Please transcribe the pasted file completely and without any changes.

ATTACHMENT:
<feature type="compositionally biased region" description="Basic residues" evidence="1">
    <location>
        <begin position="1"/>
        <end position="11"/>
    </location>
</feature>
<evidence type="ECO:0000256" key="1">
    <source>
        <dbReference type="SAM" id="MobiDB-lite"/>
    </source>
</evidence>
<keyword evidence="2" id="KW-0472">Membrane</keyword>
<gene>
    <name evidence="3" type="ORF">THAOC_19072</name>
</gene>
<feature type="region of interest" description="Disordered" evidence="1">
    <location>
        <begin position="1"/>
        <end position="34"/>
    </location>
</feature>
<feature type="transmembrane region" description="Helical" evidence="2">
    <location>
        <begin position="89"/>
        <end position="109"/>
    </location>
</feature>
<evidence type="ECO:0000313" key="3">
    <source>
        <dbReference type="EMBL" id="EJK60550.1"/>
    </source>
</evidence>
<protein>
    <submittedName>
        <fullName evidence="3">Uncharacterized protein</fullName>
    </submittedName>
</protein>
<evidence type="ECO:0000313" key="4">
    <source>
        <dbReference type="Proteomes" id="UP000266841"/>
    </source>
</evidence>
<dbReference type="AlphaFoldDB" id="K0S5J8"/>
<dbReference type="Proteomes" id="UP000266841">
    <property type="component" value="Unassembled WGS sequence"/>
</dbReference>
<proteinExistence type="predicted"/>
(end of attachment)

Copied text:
<feature type="compositionally biased region" description="Basic residues" evidence="1">
    <location>
        <begin position="1"/>
        <end position="11"/>
    </location>
</feature>
<evidence type="ECO:0000256" key="1">
    <source>
        <dbReference type="SAM" id="MobiDB-lite"/>
    </source>
</evidence>
<keyword evidence="2" id="KW-0472">Membrane</keyword>
<gene>
    <name evidence="3" type="ORF">THAOC_19072</name>
</gene>
<feature type="region of interest" description="Disordered" evidence="1">
    <location>
        <begin position="1"/>
        <end position="34"/>
    </location>
</feature>
<feature type="transmembrane region" description="Helical" evidence="2">
    <location>
        <begin position="89"/>
        <end position="109"/>
    </location>
</feature>
<evidence type="ECO:0000313" key="3">
    <source>
        <dbReference type="EMBL" id="EJK60550.1"/>
    </source>
</evidence>
<protein>
    <submittedName>
        <fullName evidence="3">Uncharacterized protein</fullName>
    </submittedName>
</protein>
<evidence type="ECO:0000313" key="4">
    <source>
        <dbReference type="Proteomes" id="UP000266841"/>
    </source>
</evidence>
<dbReference type="AlphaFoldDB" id="K0S5J8"/>
<dbReference type="Proteomes" id="UP000266841">
    <property type="component" value="Unassembled WGS sequence"/>
</dbReference>
<proteinExistence type="predicted"/>